Captain America: Civil War Review
Starring Chris Evans Robert Downey Jr. and Scarlett Johansson, this Superhero movie is not something to marvel.
It went about as well as could be expected. The problem with Captain America: Civil War is that, while a lot of stuff happens – and, seriously, A LOT OF STUFF HAPPENS – the film comes across as largely soulless. There are a few reasons for this – with so many moving pieces and individual characters, it’s difficult to carve out enough time to really connect with the audience. The film uses this as a crutch, relying heavily on its audience’s previous investment in the likes of Black Widow, Hawkeye, War Machine, and more to handwave putting in any effort with their appearances in Civil War. After all, we’ve already spent anywhere from two to four films with those characters. We don’t need a real connection with them here or anything. The result is a bevy of missed opportunities – like any hint of pathos in the political conflict between Natasha (Black Widow) and Clint (Hawkeye), or any real sense of the depth of friendship between Sam (Falcon) and Steve (Captain America).
In fact, the only places where this film succeeded was in the introductions of Black Panther and Spider-Man.
Indeed, I imagine the moments focusing on these two were successful BECAUSE the writers and directors had no choice but to build audience sympathy from scratch. They had to introduce T’Challa (Black Panther and King-to-be of Wakanda), humanize him, give him motive, AND make him a complete badass. With Chadwick Boseman as the beating heart of Black Panther on film, Civil War managed spectacularly. The audience emerged from this narrative with well-entrenched notions of how good a man, how heartbroken a son, how dedicated a leader, and how brilliant a strategist T’Challa is. He was, hand’s down, the best part of the movie.
Much the same can be said for Spider-Man, whose introduction here, along with the forthcoming film Homecoming, made it paramount the Russo brothers make Spidey engaging and sticky for audience affinity. The writers and the sheer adorability of Tom Holland got the job done. (Is adorability even a word? It is now!) Tom Holland’s couple of scenes make Spider-Man the wise-cracking goof we know and love, and provided some much-needed levity to the rest of the movie.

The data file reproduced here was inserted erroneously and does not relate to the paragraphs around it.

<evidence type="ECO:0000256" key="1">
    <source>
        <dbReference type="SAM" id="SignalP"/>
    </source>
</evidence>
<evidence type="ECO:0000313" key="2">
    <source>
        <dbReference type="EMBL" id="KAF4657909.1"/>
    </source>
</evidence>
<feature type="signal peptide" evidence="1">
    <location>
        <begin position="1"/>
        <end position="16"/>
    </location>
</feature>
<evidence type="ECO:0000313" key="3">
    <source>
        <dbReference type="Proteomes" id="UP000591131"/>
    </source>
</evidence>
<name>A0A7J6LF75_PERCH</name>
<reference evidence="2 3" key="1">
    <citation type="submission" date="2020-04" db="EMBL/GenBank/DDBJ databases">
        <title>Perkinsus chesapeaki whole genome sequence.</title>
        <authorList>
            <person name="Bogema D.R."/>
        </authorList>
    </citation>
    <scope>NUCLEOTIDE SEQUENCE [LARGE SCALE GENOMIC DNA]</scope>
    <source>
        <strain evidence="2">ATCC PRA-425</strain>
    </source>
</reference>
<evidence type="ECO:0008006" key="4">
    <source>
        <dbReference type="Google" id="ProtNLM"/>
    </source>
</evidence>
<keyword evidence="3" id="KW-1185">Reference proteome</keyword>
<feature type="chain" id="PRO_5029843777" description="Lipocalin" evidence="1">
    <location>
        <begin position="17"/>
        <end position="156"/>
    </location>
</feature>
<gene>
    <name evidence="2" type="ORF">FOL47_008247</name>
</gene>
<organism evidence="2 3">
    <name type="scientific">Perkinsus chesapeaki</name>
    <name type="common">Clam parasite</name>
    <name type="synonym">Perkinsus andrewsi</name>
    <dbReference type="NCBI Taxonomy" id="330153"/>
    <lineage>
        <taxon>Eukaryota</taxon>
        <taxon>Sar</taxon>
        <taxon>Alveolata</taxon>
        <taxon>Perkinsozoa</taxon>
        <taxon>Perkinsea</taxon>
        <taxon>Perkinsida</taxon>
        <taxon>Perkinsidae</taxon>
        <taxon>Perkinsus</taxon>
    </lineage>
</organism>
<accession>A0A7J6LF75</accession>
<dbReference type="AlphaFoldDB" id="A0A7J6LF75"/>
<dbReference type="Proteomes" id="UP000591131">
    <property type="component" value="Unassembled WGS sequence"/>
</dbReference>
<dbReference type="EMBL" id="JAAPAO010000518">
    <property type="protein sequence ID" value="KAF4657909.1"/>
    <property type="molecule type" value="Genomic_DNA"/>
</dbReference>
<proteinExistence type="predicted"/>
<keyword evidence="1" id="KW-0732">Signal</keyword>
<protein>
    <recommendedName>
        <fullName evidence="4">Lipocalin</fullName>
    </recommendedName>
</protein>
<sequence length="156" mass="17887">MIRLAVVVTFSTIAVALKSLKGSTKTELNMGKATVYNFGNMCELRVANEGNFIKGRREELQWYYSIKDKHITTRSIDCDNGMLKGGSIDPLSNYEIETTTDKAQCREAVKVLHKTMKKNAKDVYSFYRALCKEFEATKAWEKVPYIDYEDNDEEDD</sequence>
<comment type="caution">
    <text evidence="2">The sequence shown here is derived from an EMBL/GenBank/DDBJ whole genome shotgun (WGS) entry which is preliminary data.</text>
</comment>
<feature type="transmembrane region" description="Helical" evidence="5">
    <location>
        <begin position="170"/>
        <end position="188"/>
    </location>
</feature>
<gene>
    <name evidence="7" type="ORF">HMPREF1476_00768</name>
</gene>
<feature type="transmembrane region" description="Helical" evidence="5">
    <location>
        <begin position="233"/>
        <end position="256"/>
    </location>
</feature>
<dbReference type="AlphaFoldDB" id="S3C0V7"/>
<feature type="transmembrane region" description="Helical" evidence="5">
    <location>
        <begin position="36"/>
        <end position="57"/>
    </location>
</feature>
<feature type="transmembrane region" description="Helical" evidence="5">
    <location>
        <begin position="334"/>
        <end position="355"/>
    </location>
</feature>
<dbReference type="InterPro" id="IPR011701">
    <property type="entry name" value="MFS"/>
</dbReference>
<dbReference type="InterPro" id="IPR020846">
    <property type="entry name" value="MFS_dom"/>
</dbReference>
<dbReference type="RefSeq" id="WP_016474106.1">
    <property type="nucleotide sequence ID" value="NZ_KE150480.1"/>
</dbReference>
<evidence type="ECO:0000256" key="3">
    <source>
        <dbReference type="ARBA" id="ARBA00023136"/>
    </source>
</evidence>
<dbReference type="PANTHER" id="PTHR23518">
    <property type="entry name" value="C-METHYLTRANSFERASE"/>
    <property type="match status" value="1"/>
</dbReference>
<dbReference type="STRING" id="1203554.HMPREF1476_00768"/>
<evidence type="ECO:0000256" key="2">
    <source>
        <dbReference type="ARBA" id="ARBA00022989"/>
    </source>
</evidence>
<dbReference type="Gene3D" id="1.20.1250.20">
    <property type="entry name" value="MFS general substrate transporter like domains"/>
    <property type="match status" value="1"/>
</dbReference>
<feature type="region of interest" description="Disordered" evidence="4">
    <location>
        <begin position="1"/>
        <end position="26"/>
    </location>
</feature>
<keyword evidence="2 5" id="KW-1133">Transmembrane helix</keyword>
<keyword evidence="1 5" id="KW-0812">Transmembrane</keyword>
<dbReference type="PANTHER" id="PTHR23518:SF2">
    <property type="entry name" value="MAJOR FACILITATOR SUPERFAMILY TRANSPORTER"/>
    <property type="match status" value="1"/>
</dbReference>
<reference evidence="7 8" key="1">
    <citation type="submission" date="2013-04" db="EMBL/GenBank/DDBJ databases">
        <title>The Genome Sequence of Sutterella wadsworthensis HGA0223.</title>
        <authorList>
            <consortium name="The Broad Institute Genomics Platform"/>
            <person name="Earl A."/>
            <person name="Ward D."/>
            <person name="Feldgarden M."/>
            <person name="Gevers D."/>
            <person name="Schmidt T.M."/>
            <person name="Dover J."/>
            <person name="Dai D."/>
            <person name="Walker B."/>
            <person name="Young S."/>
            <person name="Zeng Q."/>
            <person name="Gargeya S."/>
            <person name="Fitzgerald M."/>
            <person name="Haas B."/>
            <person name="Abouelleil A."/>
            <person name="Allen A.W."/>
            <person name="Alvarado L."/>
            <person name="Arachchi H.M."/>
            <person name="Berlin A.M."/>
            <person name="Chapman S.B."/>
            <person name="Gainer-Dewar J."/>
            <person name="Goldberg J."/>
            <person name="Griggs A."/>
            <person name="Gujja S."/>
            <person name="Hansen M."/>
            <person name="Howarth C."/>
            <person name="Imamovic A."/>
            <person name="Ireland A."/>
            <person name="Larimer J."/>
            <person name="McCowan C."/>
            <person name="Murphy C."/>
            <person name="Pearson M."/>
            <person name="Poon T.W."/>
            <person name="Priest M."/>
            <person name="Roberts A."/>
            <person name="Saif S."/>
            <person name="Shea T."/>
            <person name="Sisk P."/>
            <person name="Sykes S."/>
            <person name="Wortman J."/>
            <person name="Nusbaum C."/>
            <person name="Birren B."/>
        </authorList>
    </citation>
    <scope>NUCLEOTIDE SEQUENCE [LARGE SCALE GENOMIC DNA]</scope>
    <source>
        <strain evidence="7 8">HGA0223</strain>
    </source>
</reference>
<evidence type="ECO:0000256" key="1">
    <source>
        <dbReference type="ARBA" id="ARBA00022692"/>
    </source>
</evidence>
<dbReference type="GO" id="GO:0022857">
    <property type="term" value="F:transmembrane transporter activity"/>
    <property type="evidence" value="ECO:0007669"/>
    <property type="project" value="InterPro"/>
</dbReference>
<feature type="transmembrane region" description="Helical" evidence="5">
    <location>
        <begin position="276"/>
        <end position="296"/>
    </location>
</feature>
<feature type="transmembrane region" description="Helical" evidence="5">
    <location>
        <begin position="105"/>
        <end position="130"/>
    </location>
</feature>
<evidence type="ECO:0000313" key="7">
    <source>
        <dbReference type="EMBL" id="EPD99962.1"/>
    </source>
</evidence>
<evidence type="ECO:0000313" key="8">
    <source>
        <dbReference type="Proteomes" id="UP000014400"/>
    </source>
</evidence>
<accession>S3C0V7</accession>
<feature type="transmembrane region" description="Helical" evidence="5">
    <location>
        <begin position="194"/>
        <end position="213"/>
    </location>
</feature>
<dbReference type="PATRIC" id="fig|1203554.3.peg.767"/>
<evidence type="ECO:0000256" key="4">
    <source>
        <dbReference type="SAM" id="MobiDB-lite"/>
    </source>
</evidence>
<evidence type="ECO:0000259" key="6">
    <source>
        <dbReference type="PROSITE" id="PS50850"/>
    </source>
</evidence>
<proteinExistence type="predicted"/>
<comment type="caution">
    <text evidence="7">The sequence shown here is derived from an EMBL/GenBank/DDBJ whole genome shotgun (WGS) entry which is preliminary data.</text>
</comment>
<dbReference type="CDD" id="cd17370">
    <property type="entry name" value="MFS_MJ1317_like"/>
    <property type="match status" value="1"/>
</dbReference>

Look, there was quite a bit to enjoy in this film.
The set pieces were spectacular, and not so frenetic that the audience couldn’t follow the action; Ant-Man was funny, and the Giant-Man inclusion was excellent. Also, respect where respect is due: they convincingly demonstrated Tony Stark’s continual descent into extreme guilt and fear – and that journey in itself was a parallel to Bucky’s journey into same. Bucky just tried to run and hide, while Tony tried to build higher walls and bind his friends’ hands. Props also go to the directors’ weaving a subtle beginning to the relationship between Wanda and Vision, choosing small vignettes that highlighted Vision’s growth and capability of existing in the domestic sphere.
(Right to Left) Paul Bettany-Vision, Hope Davis-Maria Stark, Don Cheadle-War Machine, Robert Downey Jr.-Iron Man, Chris Evans-Captain America, Anthony Mackie-Falcon, Scarlett Johansson-Black Widow, Elizabeth Olsen-Scarlet Witch
But Civil War just wasn’t a good MOVIE.
The pacing was terrible, rushing from set piece to set piece and managing to feel interminable. The emotional tension that would have kept us engaged was sorely lacking. The endless spectacle was desensitizing. The spots where they just missed accomplishing something truly sublime were glaring: Natasha and Clint – whose dedication to each other overcame brainwashing on both sides, whose friendship is so deep that Natasha is as close to Clint as family – come to BLOWS, and there’s just a quip about whether they’re still best friends? That makes a mockery of both their relationship and a divisive issue apparently serious enough to be called CIVIL WAR.
And, of course, Civil War completely fumbles the serious issue of mental health.
Bucky is the victim of extreme brainwashing, and suffers from PTSD. His violent reactions are directly related to these facts, rooted in the bone-deep terror that he isn’t his own master because of code word-conditioning. The entire movie hinges on Steve’s insistence that his friend be protected and fairly judged, whereas Stark considers him dangerous and beyond redemption. How do you think Civil War resolves this aspect of the movie? Bucky’s just put on ice, because he’s too much trouble to the rest us to be allowed to work through his experiences, to live, to heal. Best that he just… go away. Not die, we’d never say DIE, but really… just don’t exist. What an unfortunate message.
To be honest, Civil War makes me nervous for the forthcoming Avengers: Infinity War film arc – yes, they’ll have multiple movies to build story, but they’re also going to be juggling even more characters than they worked with in Civil War. If the writers and directors failed us now, how will they succeed then? How will they find the intimacy, the human rawness beneath the slick costumes and special effects in a galaxy-spanning conflict?
Civil War could have been something truly great, and certainly heart-wrenching. Instead, it’s mainly mind-numbing mediocrity with a few bits of flashy fun.
By Deborah J. Brannon